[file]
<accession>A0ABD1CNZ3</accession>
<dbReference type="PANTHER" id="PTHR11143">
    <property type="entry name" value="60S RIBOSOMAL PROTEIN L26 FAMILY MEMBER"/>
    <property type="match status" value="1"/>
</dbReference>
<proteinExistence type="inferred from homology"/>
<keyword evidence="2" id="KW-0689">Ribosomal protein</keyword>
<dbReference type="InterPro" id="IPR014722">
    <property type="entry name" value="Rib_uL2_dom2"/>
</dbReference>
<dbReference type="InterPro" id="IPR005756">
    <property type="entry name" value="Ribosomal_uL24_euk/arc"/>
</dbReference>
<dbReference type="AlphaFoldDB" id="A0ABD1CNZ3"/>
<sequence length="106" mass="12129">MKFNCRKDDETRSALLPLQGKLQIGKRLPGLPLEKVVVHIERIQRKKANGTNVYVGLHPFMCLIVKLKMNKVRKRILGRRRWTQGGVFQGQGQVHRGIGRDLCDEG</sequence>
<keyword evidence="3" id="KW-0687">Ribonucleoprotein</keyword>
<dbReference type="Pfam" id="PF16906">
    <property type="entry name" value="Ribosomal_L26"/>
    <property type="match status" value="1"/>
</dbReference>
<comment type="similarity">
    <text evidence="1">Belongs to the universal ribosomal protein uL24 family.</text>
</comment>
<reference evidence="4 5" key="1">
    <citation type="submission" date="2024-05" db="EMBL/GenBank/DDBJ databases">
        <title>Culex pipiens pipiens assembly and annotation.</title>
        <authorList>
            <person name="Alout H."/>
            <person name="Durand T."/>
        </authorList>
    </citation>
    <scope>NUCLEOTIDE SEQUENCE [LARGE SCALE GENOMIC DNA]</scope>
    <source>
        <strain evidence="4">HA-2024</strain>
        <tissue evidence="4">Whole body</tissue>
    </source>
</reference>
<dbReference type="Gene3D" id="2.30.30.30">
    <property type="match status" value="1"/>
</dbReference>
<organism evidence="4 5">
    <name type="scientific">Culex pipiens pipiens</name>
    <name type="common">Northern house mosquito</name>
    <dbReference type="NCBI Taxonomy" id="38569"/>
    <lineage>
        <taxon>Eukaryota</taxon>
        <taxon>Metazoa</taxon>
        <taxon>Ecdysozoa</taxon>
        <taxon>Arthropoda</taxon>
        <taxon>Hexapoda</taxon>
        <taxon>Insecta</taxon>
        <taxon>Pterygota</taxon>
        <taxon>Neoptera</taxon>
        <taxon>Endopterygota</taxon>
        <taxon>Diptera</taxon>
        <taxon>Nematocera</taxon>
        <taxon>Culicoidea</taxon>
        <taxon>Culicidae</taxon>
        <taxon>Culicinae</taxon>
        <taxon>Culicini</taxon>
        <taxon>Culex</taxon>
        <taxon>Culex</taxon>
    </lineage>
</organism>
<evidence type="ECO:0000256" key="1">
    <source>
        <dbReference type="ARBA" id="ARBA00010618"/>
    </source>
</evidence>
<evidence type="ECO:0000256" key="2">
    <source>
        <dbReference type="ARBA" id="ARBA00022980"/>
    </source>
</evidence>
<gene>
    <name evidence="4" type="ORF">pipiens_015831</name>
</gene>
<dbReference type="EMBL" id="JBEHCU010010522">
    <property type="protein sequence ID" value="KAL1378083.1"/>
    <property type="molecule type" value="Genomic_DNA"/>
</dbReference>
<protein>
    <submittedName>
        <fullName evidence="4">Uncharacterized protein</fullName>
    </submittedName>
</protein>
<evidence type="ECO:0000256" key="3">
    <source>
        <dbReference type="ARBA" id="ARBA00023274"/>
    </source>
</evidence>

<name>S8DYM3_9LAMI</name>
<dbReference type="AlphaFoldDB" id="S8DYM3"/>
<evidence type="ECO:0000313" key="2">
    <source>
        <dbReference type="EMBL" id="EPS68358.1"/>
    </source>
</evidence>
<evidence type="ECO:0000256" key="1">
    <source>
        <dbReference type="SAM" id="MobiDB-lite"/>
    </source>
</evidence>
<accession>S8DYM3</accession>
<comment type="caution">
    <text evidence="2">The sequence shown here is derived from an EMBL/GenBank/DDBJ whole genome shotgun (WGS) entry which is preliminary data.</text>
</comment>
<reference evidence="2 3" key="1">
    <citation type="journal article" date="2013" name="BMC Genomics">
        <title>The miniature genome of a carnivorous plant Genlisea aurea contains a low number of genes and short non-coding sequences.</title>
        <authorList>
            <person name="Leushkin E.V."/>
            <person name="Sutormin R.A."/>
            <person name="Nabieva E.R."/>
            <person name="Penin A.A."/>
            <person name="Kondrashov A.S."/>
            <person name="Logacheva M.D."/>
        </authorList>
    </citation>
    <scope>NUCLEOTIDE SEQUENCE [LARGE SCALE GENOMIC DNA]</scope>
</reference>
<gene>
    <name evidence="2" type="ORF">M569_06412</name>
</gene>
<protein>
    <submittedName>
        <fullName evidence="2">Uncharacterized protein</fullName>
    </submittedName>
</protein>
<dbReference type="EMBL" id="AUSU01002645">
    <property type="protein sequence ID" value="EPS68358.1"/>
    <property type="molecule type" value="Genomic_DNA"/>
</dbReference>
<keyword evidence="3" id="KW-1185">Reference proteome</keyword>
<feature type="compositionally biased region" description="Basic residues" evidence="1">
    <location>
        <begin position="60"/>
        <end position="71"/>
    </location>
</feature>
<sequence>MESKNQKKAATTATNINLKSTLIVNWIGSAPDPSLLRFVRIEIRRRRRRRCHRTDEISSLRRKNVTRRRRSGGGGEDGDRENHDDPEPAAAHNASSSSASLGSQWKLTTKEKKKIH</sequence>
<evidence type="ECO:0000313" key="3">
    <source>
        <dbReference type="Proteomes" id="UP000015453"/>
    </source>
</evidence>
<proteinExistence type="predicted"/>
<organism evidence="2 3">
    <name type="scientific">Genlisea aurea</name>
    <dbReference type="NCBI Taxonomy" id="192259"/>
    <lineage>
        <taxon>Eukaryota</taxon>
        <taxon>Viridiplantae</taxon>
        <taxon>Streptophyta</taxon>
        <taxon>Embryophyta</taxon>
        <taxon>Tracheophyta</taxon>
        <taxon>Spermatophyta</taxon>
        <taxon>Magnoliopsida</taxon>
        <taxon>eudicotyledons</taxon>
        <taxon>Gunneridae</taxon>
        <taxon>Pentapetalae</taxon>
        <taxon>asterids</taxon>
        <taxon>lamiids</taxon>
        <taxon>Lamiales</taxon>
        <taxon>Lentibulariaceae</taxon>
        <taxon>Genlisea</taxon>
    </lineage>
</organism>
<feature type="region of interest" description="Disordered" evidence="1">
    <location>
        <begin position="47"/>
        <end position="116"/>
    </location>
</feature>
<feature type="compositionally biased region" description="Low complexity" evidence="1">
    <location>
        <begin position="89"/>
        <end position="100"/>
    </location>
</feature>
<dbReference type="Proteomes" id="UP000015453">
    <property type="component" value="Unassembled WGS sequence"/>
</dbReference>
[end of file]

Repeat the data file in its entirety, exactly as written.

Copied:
<accession>A0ABD1CNZ3</accession>
<dbReference type="PANTHER" id="PTHR11143">
    <property type="entry name" value="60S RIBOSOMAL PROTEIN L26 FAMILY MEMBER"/>
    <property type="match status" value="1"/>
</dbReference>
<proteinExistence type="inferred from homology"/>
<keyword evidence="2" id="KW-0689">Ribosomal protein</keyword>
<dbReference type="InterPro" id="IPR014722">
    <property type="entry name" value="Rib_uL2_dom2"/>
</dbReference>
<dbReference type="InterPro" id="IPR005756">
    <property type="entry name" value="Ribosomal_uL24_euk/arc"/>
</dbReference>
<dbReference type="AlphaFoldDB" id="A0ABD1CNZ3"/>
<sequence length="106" mass="12129">MKFNCRKDDETRSALLPLQGKLQIGKRLPGLPLEKVVVHIERIQRKKANGTNVYVGLHPFMCLIVKLKMNKVRKRILGRRRWTQGGVFQGQGQVHRGIGRDLCDEG</sequence>
<keyword evidence="3" id="KW-0687">Ribonucleoprotein</keyword>
<dbReference type="Pfam" id="PF16906">
    <property type="entry name" value="Ribosomal_L26"/>
    <property type="match status" value="1"/>
</dbReference>
<comment type="similarity">
    <text evidence="1">Belongs to the universal ribosomal protein uL24 family.</text>
</comment>
<reference evidence="4 5" key="1">
    <citation type="submission" date="2024-05" db="EMBL/GenBank/DDBJ databases">
        <title>Culex pipiens pipiens assembly and annotation.</title>
        <authorList>
            <person name="Alout H."/>
            <person name="Durand T."/>
        </authorList>
    </citation>
    <scope>NUCLEOTIDE SEQUENCE [LARGE SCALE GENOMIC DNA]</scope>
    <source>
        <strain evidence="4">HA-2024</strain>
        <tissue evidence="4">Whole body</tissue>
    </source>
</reference>
<dbReference type="Gene3D" id="2.30.30.30">
    <property type="match status" value="1"/>
</dbReference>
<organism evidence="4 5">
    <name type="scientific">Culex pipiens pipiens</name>
    <name type="common">Northern house mosquito</name>
    <dbReference type="NCBI Taxonomy" id="38569"/>
    <lineage>
        <taxon>Eukaryota</taxon>
        <taxon>Metazoa</taxon>
        <taxon>Ecdysozoa</taxon>
        <taxon>Arthropoda</taxon>
        <taxon>Hexapoda</taxon>
        <taxon>Insecta</taxon>
        <taxon>Pterygota</taxon>
        <taxon>Neoptera</taxon>
        <taxon>Endopterygota</taxon>
        <taxon>Diptera</taxon>
        <taxon>Nematocera</taxon>
        <taxon>Culicoidea</taxon>
        <taxon>Culicidae</taxon>
        <taxon>Culicinae</taxon>
        <taxon>Culicini</taxon>
        <taxon>Culex</taxon>
        <taxon>Culex</taxon>
    </lineage>
</organism>
<evidence type="ECO:0000256" key="1">
    <source>
        <dbReference type="ARBA" id="ARBA00010618"/>
    </source>
</evidence>
<evidence type="ECO:0000256" key="2">
    <source>
        <dbReference type="ARBA" id="ARBA00022980"/>
    </source>
</evidence>
<gene>
    <name evidence="4" type="ORF">pipiens_015831</name>
</gene>
<dbReference type="EMBL" id="JBEHCU010010522">
    <property type="protein sequence ID" value="KAL1378083.1"/>
    <property type="molecule type" value="Genomic_DNA"/>
</dbReference>
<protein>
    <submittedName>
        <fullName evidence="4">Uncharacterized protein</fullName>
    </submittedName>
</protein>
<evidence type="ECO:0000256" key="3">
    <source>
        <dbReference type="ARBA" id="ARBA00023274"/>
    </source>
</evidence>

<name>S8DYM3_9LAMI</name>
<dbReference type="AlphaFoldDB" id="S8DYM3"/>
<evidence type="ECO:0000313" key="2">
    <source>
        <dbReference type="EMBL" id="EPS68358.1"/>
    </source>
</evidence>
<evidence type="ECO:0000256" key="1">
    <source>
        <dbReference type="SAM" id="MobiDB-lite"/>
    </source>
</evidence>
<accession>S8DYM3</accession>
<comment type="caution">
    <text evidence="2">The sequence shown here is derived from an EMBL/GenBank/DDBJ whole genome shotgun (WGS) entry which is preliminary data.</text>
</comment>
<reference evidence="2 3" key="1">
    <citation type="journal article" date="2013" name="BMC Genomics">
        <title>The miniature genome of a carnivorous plant Genlisea aurea contains a low number of genes and short non-coding sequences.</title>
        <authorList>
            <person name="Leushkin E.V."/>
            <person name="Sutormin R.A."/>
            <person name="Nabieva E.R."/>
            <person name="Penin A.A."/>
            <person name="Kondrashov A.S."/>
            <person name="Logacheva M.D."/>
        </authorList>
    </citation>
    <scope>NUCLEOTIDE SEQUENCE [LARGE SCALE GENOMIC DNA]</scope>
</reference>
<gene>
    <name evidence="2" type="ORF">M569_06412</name>
</gene>
<protein>
    <submittedName>
        <fullName evidence="2">Uncharacterized protein</fullName>
    </submittedName>
</protein>
<dbReference type="EMBL" id="AUSU01002645">
    <property type="protein sequence ID" value="EPS68358.1"/>
    <property type="molecule type" value="Genomic_DNA"/>
</dbReference>
<keyword evidence="3" id="KW-1185">Reference proteome</keyword>
<feature type="compositionally biased region" description="Basic residues" evidence="1">
    <location>
        <begin position="60"/>
        <end position="71"/>
    </location>
</feature>
<sequence>MESKNQKKAATTATNINLKSTLIVNWIGSAPDPSLLRFVRIEIRRRRRRRCHRTDEISSLRRKNVTRRRRSGGGGEDGDRENHDDPEPAAAHNASSSSASLGSQWKLTTKEKKKIH</sequence>
<evidence type="ECO:0000313" key="3">
    <source>
        <dbReference type="Proteomes" id="UP000015453"/>
    </source>
</evidence>
<proteinExistence type="predicted"/>
<organism evidence="2 3">
    <name type="scientific">Genlisea aurea</name>
    <dbReference type="NCBI Taxonomy" id="192259"/>
    <lineage>
        <taxon>Eukaryota</taxon>
        <taxon>Viridiplantae</taxon>
        <taxon>Streptophyta</taxon>
        <taxon>Embryophyta</taxon>
        <taxon>Tracheophyta</taxon>
        <taxon>Spermatophyta</taxon>
        <taxon>Magnoliopsida</taxon>
        <taxon>eudicotyledons</taxon>
        <taxon>Gunneridae</taxon>
        <taxon>Pentapetalae</taxon>
        <taxon>asterids</taxon>
        <taxon>lamiids</taxon>
        <taxon>Lamiales</taxon>
        <taxon>Lentibulariaceae</taxon>
        <taxon>Genlisea</taxon>
    </lineage>
</organism>
<feature type="region of interest" description="Disordered" evidence="1">
    <location>
        <begin position="47"/>
        <end position="116"/>
    </location>
</feature>
<feature type="compositionally biased region" description="Low complexity" evidence="1">
    <location>
        <begin position="89"/>
        <end position="100"/>
    </location>
</feature>
<dbReference type="Proteomes" id="UP000015453">
    <property type="component" value="Unassembled WGS sequence"/>
</dbReference>